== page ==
Originally appearing at: Bookslut
Almost two years ago, my grandmother's last surviving sibling passed away and bequeathed to my mother her own mother Julia's photo albums. A few months later, three oversized books, with black scrapbook pages and pasted photographs dating to the turn of the last century, arrived. Since Julia's death in 1972 the albums resided in a succession of closets and except for a brief perusal by my grandmother in the late 1980s, no one had really looked at them in decades. My mother and I painstakingly removed the pictures, mourned those that had completely faded away due to the acid-heavy paper, and searched for notes to assist us in identification. Right now I am in the midst of a massive project to digitally scan them all, create captions, and mail the originals out to cousins and second cousins who will see photos of their parents and grandparents for the first time. It is enormously time consuming, but also endlessly interesting. On Facebook my extended family has cheered every photo upload, delighted beyond measure by baby pictures from 1914, children lined up in a row in 1925, and a stack of days at the beach from 1934 and 1935. It's our collective history in black and white, and we feel like we are reclaiming it, one faded image at a time.
It was entirely serendipitous then that Judith Kitchen's Half in Shade: Family, Photography, and Fate should come to my attention in the midst of this project. Over a ten-year period, Kitchen worked on Half in Shade, trying to come to terms with an inherited collection of family memorabilia that enlightened as much as it confused. Tracking the clues through photographs, letters, partially-written parental histories, and those same frustrating hints found on the backs of pictures and envelopes that I am all too familiar with, Kitchen pieced together a memoir of what she knows, what she suspects, and what she can only imagine.
With the pictures included in the text as her evidence, she writes of a family member in Paris, her mother's whispered childhood, and of people she never met who might have been significant, or then again, might have been no one at all. Most compelling is her attempt to find out the things she does not know but suspects about her mother, including an unexpected romance. I felt the same curiosity when I came across a large formal photo of my great aunt and a gorgeous sailor, as well as when I found a picture of a great uncle with his arms around a laughing girl on his lap -- another face we had never seen. Your brain screams with the questions of who and where and why, with all the things you never even knew you should ask, in such moments. Kitchen now asks those questions of the universe, incapable of ignoring them, even though she knows the answers will never come. Some mysteries, with their tantalizing photos, are truly irresistible.
Author Lacy Johnson knows what it is to wander the convoluted paths of family history, and in Trespasses she recounts the interviews conducted with her family members back in rural Missouri. In short narratives, often of only a single page, Johnson ponders conversations with parents and grandparents and her own conflicted emotions about the people she loves, but in many ways does not understand. Her words are brief but effective. Here's a bit:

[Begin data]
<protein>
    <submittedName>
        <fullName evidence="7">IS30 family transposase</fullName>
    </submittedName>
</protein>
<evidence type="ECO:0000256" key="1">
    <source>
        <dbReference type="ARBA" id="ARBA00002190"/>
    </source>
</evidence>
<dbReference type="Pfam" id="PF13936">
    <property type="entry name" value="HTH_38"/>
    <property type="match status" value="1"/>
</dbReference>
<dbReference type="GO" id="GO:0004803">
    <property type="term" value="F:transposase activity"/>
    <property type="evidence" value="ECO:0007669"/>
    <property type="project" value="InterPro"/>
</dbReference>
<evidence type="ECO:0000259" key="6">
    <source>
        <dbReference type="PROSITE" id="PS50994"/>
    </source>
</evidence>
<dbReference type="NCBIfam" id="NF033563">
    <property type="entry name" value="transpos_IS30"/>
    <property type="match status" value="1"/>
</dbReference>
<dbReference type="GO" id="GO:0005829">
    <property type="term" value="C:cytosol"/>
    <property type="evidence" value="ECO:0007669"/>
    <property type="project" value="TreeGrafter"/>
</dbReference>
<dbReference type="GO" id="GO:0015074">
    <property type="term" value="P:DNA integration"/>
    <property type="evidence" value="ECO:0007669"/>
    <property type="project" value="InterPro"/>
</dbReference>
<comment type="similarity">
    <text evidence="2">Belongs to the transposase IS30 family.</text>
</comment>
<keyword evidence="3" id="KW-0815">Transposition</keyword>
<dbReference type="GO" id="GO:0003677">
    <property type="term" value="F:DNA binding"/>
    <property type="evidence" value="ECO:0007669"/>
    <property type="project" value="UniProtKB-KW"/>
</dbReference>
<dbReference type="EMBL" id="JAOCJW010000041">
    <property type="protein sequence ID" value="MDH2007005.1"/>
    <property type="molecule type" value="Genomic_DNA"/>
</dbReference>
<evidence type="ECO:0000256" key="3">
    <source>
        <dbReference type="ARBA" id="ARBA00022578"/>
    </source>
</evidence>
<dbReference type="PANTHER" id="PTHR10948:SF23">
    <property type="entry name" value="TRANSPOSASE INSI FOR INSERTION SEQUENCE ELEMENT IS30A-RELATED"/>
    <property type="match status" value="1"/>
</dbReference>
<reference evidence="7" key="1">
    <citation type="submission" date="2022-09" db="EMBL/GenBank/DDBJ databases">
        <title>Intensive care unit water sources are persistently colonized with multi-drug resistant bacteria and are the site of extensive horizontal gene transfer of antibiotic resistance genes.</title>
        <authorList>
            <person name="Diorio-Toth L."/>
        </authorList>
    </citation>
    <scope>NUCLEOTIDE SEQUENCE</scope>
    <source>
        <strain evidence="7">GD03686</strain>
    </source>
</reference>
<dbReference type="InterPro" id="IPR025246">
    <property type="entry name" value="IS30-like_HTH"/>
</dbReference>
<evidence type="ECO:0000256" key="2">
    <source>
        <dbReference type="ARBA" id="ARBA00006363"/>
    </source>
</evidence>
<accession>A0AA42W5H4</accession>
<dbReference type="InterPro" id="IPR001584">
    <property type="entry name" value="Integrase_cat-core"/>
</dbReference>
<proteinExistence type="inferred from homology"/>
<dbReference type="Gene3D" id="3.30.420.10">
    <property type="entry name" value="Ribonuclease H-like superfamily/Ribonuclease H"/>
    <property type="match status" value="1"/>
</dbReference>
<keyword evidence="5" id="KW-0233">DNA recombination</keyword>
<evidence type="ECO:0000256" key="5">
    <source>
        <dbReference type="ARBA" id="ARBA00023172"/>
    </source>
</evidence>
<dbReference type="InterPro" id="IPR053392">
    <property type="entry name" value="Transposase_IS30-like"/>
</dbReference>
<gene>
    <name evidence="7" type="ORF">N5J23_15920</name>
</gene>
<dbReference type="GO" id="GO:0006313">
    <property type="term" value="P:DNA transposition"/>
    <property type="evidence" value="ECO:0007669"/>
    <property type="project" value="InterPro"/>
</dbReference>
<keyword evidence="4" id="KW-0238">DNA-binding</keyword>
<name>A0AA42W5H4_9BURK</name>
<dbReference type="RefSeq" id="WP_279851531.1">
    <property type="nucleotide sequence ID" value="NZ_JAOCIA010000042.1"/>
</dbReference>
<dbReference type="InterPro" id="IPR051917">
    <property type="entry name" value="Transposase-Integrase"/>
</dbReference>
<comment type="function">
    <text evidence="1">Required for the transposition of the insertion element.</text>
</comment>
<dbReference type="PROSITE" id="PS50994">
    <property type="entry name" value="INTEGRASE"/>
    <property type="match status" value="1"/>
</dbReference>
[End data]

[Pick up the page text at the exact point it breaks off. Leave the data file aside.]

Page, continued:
I also don't ask my parents to talk about racism. Or why they disowned my sister. I don't ask them to justify their actions to me. It's unjustifiable and we all know it. I don't ask about their marriage, or how and why it failed. I don't ask what anyone would have done differently. Instead, my grandparents look out the windows. My aunts and uncles buy us dinner. My father answers only the questions that I ask out loud. My mother breaks down in tears.
Johnson is a woman on a mission; Trespasses is largely about traveling the geography of home solely so she can understand what and whom she left and why she finds it so gut wrenching to return. She knows these people well, but, with her husband in tow, insists on knowing them better. Their extreme reticence, their nearly universal confusion over why she would even want to know about their pasts, is something she cannot tolerate. While she does pull her punches on a few subjects, she asks the questions in spite of knowing they likely will not satisfy her with their answers. Judith Kitchen, searching fruitlessly for clues to her mother's shipboard romance in a record and passenger list from 1930, is stuck asking those questions of documents. It's interesting that these two authors believe so strongly that the truth -- the revelations big and small -- will set them free, while their families have felt the opposite. It makes you wonder where Kitchen's and Johnson's drive came from and how all those secrets could produce two woman determined to unearth as many of them as possible.
For me, there is the end of the 1930s and the large pile of photos waiting for the next decade, and the next, and the next. In her lifetime, my great grandmother Julia gave few of her secrets away, and my grandmother respected her silence. Cut loose from generations of disapproval, I am much freer to go searching in the records for all the things Julia did not share. There are shocking things in my family's past, as there are in every family's, and the more I learn, the more I feel compelled to discover. Like Kitchen and Johnson, I want to know. Maybe once I know enough about them, I will better know myself. It's a journey worth taking for all of us, and a subject so poignantly explored in these two books. Even though their stories are not our own, we readers cannot look away. Kitchen and Johnson, so avid to learn more, would certainly understand.
Half in Shade: Family, Photography, and Fate by Judith Kitchen
Coffee House Press
Trespasses by Lacy Johnson
University of Iowa Press